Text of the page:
• Chapter 6: Bias, Prejudice and Shame in Predictive Policing: State-of-the-Art and Potential Interventions for Professionals
      • 1 Introduction
      • 2 Social Psychology Perspectives on Prejudice, Bias and Emotion
      • 3 Shame in the Context of Policing, Prejudice and Bias
      • 4 Prejudice and Bias in the Technological Age
      • 5 Predictive Policing, Prejudice and Bias
      • 6 Social Identity Theory and Its Impact on Predictive Policing
      • 7 Interventions to Address Prejudice and Bias and Potential Shame
      • 8 Social Psychology Interventions for the South African Predictive Policing Context
      • 9 Conclusions and Recommendations
      • References
  • Part II: Shame 4.0 in Therapy, Counselling and Health
    • Chapter 7: The Second Wave Positive Psychology of Shame in East and West in the Age of the 4IR
      • 1 Introduction
      • 2 The Challenges of COVID-19
      • 3 The Digital Culture, 4IR, and Shame
        • 3.1 Shame and Meritocracy
        • 3.2 Shame from an Existential Spiritual Perspective
        • 3.3 Shame in the Asian Culture
        • 3.4 The Positive Side of Shame
      • 4 Conclusion
      • References
    • Chapter 8: Deterritorialization of Shame in Japan During the Fourth Industrial Revolution (4IR)
      • 1 The 4IR and Social Issues of Shame in Japan
      • 2 Hikikomori Is a Recent Social Phenomenon
      • 3 Therapeutic Application of Deterritorialization of Shame
      • 4 Conclusion
      • References
    • Chapter 9: A Re-conceptualisation of Erikson´s Life Cycle: A Proposed Process to Address Individual Experiences of `Shame´
      • 1 Introduction
      • 2 The 4IR and Its Risk of the By-Product of `Shame´
      • 3 Definitions of `Shame´
      • 4 `Shame´ Within the Life Cycle of Human Development
      • 5 The Implications of Erikson´s Life Cycle to Concerns of the 4IR
      • 6 Reflections and Questions About This Proposal in the Context of the 4IR
      • References
    • Chapter 10: Overcoming Shame: A Positive Psychology Perspective
      • 1 Introduction
        • 1.1 Factors Contributing to Shame
        • 1.2 Existential Positive Psychology (EPP) and Shame
      • 2 Managing Shame
        • 2.1 Shame Resilience Theory (SRT)
        • 2.2 Internal Shame and External Shame
        • 2.3 Meaning Therapy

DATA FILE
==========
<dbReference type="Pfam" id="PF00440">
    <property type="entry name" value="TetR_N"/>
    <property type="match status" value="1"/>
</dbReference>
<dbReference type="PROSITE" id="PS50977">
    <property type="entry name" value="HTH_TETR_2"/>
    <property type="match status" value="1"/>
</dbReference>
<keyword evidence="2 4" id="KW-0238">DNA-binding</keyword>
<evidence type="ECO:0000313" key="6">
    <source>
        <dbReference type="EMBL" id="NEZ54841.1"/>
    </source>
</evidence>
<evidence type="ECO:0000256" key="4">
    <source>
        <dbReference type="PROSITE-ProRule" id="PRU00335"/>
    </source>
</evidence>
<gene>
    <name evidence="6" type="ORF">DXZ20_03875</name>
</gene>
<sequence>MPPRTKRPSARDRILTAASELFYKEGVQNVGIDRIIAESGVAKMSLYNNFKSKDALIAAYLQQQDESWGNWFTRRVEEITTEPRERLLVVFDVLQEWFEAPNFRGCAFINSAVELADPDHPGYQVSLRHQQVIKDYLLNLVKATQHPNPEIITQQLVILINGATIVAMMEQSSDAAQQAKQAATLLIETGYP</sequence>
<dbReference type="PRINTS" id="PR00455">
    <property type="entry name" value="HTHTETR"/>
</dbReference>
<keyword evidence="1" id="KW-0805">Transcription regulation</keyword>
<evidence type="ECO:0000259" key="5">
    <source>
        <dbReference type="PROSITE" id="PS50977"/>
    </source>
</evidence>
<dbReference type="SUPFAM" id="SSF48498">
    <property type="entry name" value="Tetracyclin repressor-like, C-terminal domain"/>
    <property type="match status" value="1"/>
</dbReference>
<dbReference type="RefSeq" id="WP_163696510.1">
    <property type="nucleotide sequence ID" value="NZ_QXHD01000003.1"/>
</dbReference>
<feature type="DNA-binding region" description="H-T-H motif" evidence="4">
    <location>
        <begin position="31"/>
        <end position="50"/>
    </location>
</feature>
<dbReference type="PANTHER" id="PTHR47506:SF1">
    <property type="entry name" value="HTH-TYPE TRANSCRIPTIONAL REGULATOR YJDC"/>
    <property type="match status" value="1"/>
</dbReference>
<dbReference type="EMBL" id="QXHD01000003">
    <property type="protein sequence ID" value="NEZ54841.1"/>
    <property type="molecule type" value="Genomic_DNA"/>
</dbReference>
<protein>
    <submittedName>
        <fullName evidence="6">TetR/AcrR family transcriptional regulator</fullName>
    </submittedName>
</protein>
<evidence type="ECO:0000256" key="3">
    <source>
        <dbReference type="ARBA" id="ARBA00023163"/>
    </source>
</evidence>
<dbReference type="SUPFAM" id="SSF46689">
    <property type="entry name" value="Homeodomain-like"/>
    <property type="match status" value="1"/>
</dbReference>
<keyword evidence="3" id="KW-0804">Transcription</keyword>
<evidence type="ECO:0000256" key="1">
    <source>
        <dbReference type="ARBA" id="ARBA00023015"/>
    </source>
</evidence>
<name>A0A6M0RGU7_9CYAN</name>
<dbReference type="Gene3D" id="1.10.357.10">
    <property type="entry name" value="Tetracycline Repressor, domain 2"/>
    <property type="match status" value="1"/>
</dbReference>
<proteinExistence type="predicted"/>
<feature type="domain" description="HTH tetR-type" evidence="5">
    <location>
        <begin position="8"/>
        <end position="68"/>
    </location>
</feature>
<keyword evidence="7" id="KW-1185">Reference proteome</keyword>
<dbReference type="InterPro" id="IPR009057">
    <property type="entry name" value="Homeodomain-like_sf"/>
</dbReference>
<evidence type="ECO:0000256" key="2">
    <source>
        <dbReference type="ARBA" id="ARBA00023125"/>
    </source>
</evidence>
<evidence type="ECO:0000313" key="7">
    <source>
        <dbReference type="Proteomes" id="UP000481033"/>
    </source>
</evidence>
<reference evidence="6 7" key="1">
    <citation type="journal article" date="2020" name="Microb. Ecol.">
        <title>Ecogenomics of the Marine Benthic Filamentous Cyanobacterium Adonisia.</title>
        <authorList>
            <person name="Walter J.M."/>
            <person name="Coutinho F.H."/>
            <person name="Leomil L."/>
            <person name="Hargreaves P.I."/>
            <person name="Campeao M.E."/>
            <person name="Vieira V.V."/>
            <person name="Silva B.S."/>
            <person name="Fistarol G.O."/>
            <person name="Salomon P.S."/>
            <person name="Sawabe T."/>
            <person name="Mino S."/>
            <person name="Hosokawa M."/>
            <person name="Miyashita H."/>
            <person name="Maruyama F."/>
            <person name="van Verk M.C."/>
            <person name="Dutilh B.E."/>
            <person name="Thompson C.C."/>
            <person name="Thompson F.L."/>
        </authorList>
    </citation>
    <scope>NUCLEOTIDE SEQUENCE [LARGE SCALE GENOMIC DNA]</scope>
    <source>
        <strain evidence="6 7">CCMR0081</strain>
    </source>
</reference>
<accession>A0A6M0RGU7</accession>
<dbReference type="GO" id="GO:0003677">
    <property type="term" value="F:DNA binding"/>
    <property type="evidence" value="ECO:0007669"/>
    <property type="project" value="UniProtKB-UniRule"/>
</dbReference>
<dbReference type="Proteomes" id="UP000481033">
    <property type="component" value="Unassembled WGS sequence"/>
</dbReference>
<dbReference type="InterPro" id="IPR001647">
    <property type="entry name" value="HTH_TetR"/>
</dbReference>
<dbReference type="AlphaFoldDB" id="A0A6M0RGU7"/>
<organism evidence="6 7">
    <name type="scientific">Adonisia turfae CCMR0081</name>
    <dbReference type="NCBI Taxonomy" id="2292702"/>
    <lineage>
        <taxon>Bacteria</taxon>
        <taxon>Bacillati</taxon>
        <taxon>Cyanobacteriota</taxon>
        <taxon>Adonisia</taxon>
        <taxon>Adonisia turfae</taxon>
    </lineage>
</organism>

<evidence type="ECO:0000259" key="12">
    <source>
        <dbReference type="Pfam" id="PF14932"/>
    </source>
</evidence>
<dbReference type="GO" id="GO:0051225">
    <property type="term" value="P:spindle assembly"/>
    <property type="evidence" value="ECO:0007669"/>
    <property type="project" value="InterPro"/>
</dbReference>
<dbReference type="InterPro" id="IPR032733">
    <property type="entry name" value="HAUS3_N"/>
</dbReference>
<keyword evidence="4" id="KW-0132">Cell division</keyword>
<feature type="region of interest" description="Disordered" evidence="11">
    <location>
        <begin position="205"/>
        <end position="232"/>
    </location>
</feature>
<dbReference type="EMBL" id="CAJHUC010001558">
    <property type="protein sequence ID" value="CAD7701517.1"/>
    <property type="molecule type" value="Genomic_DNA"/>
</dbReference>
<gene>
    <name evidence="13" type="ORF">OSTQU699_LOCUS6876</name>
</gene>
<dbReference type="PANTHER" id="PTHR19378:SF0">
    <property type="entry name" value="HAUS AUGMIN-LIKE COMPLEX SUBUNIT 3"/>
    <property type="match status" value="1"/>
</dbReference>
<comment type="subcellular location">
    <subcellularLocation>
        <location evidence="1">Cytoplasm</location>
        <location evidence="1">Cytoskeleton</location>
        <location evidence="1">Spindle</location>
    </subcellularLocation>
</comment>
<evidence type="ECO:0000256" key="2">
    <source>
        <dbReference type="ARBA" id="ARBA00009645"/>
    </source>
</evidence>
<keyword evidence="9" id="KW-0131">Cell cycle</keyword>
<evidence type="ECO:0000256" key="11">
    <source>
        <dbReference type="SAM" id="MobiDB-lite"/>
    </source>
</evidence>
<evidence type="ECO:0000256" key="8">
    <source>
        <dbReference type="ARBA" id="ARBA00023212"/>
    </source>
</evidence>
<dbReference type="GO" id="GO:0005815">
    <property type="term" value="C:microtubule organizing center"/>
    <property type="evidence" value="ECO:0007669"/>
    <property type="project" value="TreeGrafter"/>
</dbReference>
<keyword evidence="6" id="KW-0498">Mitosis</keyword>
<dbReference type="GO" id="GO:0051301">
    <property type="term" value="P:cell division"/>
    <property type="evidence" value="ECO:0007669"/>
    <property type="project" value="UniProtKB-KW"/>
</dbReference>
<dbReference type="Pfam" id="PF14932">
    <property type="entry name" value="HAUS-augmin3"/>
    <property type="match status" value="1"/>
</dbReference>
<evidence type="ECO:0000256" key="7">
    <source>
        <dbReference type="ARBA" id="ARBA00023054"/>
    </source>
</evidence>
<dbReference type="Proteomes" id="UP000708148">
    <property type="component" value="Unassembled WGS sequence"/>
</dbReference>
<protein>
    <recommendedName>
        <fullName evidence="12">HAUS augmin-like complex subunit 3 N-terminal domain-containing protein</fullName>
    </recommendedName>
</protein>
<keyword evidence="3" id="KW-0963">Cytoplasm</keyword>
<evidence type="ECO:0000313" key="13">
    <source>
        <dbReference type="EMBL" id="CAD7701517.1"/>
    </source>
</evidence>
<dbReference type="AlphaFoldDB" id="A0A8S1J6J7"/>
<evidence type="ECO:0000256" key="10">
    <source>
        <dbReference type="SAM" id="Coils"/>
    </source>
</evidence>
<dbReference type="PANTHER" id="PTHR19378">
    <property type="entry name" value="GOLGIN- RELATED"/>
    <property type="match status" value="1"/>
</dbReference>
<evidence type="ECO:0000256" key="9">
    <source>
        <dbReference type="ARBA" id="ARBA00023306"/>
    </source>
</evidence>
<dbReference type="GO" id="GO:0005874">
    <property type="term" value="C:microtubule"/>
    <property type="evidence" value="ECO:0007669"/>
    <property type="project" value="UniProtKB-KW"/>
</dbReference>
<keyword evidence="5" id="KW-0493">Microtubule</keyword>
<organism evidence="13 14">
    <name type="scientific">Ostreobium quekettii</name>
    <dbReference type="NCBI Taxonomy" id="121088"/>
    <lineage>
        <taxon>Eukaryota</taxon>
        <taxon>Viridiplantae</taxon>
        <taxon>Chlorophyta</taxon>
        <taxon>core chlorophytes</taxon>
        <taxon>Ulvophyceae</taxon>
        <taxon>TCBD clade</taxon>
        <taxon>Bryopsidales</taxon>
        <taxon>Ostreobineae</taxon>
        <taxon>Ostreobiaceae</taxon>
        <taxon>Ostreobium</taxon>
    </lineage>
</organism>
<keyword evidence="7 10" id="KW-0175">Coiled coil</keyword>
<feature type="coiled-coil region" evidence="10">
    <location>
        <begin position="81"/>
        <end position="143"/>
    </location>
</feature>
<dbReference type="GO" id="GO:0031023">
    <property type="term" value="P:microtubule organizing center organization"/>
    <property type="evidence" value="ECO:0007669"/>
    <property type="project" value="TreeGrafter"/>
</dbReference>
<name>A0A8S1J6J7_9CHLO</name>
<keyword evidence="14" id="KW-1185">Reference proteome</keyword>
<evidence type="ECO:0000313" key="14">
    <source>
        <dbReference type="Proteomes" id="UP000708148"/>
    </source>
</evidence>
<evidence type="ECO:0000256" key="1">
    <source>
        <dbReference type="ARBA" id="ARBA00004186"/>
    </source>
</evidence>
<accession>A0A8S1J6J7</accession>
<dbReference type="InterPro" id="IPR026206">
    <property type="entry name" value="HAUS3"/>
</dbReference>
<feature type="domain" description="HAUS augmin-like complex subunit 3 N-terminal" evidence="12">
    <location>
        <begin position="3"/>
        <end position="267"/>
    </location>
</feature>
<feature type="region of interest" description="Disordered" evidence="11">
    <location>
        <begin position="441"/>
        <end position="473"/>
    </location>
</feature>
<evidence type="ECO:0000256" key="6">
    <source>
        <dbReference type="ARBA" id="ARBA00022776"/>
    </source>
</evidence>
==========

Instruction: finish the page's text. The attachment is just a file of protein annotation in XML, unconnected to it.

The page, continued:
• 2.3.1 The PURE Strategy of Life Expansion
          • 2.3.2 The ABCDE Strategy of Life Protection
        • 2.4 Compassion-Focused Therapy and Shame
        • 2.5 Mindfulness Empathy
        • 2.6 Other Strategies to Manage Shame
      • 3 Shame in Fourth Industrial Revolution
      • 4 Conclusion
      • References
    • Chapter 11: Making the Cut: Mass Media and the Growing Desire for Genital Cosmetic Surgery by Young Women and Girls
      • 1 Introduction
        • 1.1 The Ever-Oscillating Nature of Female Body Ideals
      • 2 Society, Body Image, and Cosmetic Surgery
        • 2.1 The Internet and Body Image
        • 2.2 Shame and the Desire for Cosmetic Surgery
      • 3 Shame and Female Genital Cosmetic Surgery
        • 3.1 The `Ideal´ Female Genital Aesthetic and Shame
        • 3.2 Shame and the Rise of Female Genital Cosmetic Surgery
      • 4 Normalising Female Genital Cosmetic Surgery: The Influence of the Fourth Industrial Revolution
        • 4.1 Body Talk Bodies Talk
        • 4.2 Pathologising the Female Body
      • 5 Implications, Considerations, and Conclusions
        • 5.1 Psychological and Social Implications
        • 5.2 Clinical and Ethical Considerations
        • 5.3 Concluding Comment
      • References
    • Chapter 12: “In the depths of winter, I finally learned that within me there lay an invincible summer´´. Life Crises, Shame E…
      • 1 Introduction
      • 2 Life Crises
        • 2.1 Life Crises and Gender
      • 3 Life Crises and Shame
        • 3.1 Shame and Gender
        • 3.2 Shame and Culture
      • 4 Life Crises and Digital Resources
      • 5 Research Methodology
        • 5.1 Data Collection, Analysis and Reporting
        • 5.2 Sample
        • 5.3 Limitations
      • 6 Findings of the Study
        • 6.1 Character of the Crisis Experienced
          • 6.1.1 Life Crises as Descriptions of Breaks in Development and Life Courses
          • 6.1.2 Life Crises as Marker in the Reconstruction of One´s Own Biography
          • 6.1.3 Life Crises as an Explicative Concept
          • 6.1.4 Relevance of Life Crises
        • 6.2 Relationship Between Life Crises and Shame
        • 6.3 Relevance of Digital Resources in Overcoming the Crisis
      • 7 Discussion
      • 8 Recommendations for Further Research
      • References
  • Part III: Shame 4.0 in Philosophy, Religion and Belief Systems
    • Chapter 13: Lessons Learnt from Baruch Spinoza: Shame and Faith Development in the Light of Challenges in Contemporary Society
      • 1 Introduction
        • 1.1 Lessons to Learn in Industry 4.0
      • 2 Psychobiography in Research and Practice and Its Potential Impact on Contemporary Issues and Industry 4.0
      • 3 Baruch Spinoza: A Synoptic Biography of His Life and Work
      • 4 Shame Experiences and Their Transformation
      • 5 Fowler´s Faith Development Theory (FDT)
        • 5.1 Pre-stage (Stage 0): Primal Faith and the Incorporate Self
        • 5.2 Stage 1: Intuitive Projective Faith and the Impulsive Self
        • 5.3 Stage 2: Mythical-Literal Faith and the Imperial Self
        • 5.4 Stage 3: Synthetic-Conventional Faith and the Interpersonal Self
        • 5.5 Stage 4: Individuative-Reflective Faith and the Institutional Self
        • 5.6 Stage 5: Conjunctive Faith and the Interindividual Self
        • 5.7 Stage 6: Universalising Faith and the God-Grounded Self
      • 6 Findings and Discussion: Shame and Faith in Baruch Spinoza´s Life
        • 6.1 Baruch Spinoza´s Family Background
        • 6.2 Childhood and Adolescence of Baruch Spinoza (1632-1650)
        • 6.3 Early Adulthood (1650-1660)
        • 6.4 Middle Adulthood (1660-1677) to His Death Aged 45
      • 7 Conclusions and Recommendations
        • 7.1 How did Spinoza Deal with and Transform the Experienced Shame in His Life?
        • 7.2 How Did the Development of Faith Happen in His Life?
        • 7.3 How Are Shame and Faith Development Connected?